In Talese's book, a riveting real-life account of America's erotic awakening, married L.A. insurance salesman John Bullaro indulges in an affair with co-worker Barbara Cramer that quickly leads to additional dalliances at Sandstone, a swingers' retreat founded by Cramer and her husband, John Williamson. Eventually the Sandstoners inform Bullaro's wife, Judy, of his infidelities; seeking her own share of liberation, she shacks up with Williamson on the hilltop compound. Divorce—not enlightenment—soon follows. "The Graduate" and "Carnal Knowledge" trace similar (if fictional) arcs: the forbidden intergenerational fling between Benjamin Braddock and Mrs. Robinson leaves both miserable, and the "virile, dominant" playboy Jonathan Fuerst winds up impotent and alone after decades of loveless affairs. Saddest of all, though, may be Virginia Johnson, who, as Maier writes, had "long separated [sex] ... from love." While many of her fellow explorers ultimately gravitated toward traditional relationships—the Bullaros married other people, Braddock rode off with the younger Robinson, and Hugh Hefner's first ladies, Barbi Benton and Karen Christy, went in search of real husbands—we last see the thrice-divorced Johnson cursing her former partner from the confines of a nursing home, where, as if to acknowledge a past that never was, she now goes by the name Mary Masters.

None of which is particularly surprising; free-love fallout has long been a cliché. What is surprising, however, is where our culture has come to rest after the sexual mood swings—from repression to release to the reactionary '80s, when AIDS and the Moral Majority reigned supreme—of the second half of the last century. The shift is most evident, I think, in how the youngest batch of sexually active Americans, the so-called millennials, approach sexuality. Unlike our grandparents, we're not shocked by cunnilingus, or masturbation, or pleasure that isn't strictly procreative, and for this rather healthy sense of perspective we have Masters, Johnson and our boomer parents to thank. But dig deeper and you'll discover that millennials are surprisingly turned off by—or at least not especially excited about—the prospect of loveless sex, which isn't quite what the Williamsons of the world anticipated.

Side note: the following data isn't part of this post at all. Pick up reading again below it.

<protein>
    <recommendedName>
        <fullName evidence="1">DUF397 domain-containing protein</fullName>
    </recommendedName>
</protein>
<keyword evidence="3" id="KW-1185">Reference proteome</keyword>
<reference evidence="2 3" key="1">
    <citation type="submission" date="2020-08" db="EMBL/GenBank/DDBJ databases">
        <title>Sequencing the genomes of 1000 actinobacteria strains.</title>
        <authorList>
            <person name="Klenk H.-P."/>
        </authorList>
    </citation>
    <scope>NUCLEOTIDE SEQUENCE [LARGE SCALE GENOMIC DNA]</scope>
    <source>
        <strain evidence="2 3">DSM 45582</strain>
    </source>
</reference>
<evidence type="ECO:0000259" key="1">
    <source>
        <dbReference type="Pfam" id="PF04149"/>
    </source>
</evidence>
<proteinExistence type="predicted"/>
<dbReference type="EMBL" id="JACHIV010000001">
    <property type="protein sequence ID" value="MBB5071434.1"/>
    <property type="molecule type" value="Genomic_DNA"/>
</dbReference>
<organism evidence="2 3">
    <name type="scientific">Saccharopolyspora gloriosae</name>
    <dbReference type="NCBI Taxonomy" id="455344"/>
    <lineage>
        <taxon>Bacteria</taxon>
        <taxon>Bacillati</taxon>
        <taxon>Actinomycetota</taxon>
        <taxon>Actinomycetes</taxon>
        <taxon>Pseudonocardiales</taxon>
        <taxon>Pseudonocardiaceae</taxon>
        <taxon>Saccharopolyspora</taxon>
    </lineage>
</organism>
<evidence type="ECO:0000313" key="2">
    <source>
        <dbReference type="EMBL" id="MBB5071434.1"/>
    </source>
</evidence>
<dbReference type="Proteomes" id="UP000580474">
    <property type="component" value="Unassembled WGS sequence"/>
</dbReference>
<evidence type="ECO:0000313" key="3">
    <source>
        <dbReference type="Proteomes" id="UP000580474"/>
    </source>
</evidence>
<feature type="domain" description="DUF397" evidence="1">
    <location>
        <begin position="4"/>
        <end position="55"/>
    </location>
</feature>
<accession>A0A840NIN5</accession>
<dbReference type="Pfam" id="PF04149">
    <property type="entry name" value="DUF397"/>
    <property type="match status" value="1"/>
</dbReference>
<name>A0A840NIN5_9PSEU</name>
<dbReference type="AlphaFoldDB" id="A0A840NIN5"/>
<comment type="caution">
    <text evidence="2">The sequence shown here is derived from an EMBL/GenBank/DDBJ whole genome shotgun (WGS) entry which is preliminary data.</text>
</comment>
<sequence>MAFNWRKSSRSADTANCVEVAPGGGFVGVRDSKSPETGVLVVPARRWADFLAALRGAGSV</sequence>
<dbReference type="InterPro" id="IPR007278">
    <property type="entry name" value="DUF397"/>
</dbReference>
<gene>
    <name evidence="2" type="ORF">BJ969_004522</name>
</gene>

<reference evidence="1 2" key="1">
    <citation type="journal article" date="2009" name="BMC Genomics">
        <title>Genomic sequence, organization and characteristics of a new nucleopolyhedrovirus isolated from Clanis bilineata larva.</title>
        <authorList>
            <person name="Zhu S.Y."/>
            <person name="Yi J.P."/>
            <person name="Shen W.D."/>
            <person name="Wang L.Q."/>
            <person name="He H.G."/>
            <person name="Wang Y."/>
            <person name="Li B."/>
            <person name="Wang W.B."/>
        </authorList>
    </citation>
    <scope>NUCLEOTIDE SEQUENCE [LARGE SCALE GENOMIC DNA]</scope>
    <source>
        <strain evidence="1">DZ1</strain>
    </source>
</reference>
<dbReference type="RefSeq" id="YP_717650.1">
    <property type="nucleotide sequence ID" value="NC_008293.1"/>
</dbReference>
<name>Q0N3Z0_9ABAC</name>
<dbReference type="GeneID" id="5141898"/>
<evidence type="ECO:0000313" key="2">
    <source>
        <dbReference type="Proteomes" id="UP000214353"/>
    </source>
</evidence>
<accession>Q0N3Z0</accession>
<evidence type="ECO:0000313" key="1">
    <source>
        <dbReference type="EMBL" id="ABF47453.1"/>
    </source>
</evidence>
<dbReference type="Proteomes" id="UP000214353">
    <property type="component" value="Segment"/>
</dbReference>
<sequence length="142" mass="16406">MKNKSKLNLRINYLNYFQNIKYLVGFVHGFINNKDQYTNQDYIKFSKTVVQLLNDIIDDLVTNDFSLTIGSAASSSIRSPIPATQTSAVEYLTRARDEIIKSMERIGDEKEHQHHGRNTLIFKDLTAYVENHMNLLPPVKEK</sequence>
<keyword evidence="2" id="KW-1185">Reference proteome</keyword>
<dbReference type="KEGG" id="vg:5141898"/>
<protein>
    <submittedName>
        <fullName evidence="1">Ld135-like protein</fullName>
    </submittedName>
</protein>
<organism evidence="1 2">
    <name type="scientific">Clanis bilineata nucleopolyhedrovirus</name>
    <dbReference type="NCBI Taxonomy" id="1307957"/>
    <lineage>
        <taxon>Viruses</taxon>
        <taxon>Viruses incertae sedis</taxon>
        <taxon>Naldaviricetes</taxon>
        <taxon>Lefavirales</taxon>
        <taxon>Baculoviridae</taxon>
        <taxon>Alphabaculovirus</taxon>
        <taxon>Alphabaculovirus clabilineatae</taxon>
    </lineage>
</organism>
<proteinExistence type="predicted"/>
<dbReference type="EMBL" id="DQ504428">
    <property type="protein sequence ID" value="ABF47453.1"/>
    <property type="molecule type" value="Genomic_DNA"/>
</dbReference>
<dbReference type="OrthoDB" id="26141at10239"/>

Consider the stats. Today, less than half of all high-school students have done the deed: 47.8 percent as of 2007, according to the National Youth Risk Behavior Survey, down from 54.1 percent in 1991. Among 15- to 17-year-olds the numbers have fallen even further, from 40 percent or so in 1995 to about 30 percent now, which suggests that millennials are waiting longer to lose their virginity. Promiscuity is also on the outs: the percentage of teens who reported four or more partners dipped from 18.7 to 14.9 between 1991 and 2007, and the rate of teen pregnancy—a related phenomenon—has plummeted since the late 1950s, even as abortions have become rarer. The fact is, despite a rather high tolerance for superficial raunch—celebrity crotch shots, "sexting," Abercrombie & Fitch catalogs and whatever else is worrying parents and the press these days—my fellow Organization Kids have largely reacted against boomer excess (see: divorce rate, 50 percent) and increased risk (AIDS) by trending in their own bedrooms toward caution and commitment; only 42 percent of teens support casual sex, after all, down from 52 percent in 1987.

That's a welcome development, whether motivated by maturity or ambition. At the height of his fame, Bill Masters admitted, "I haven't the vaguest idea … what love is." Despite his discoveries—and the decades of erotic exploration that followed—we still aren't sure. But we have a better idea of what it isn't.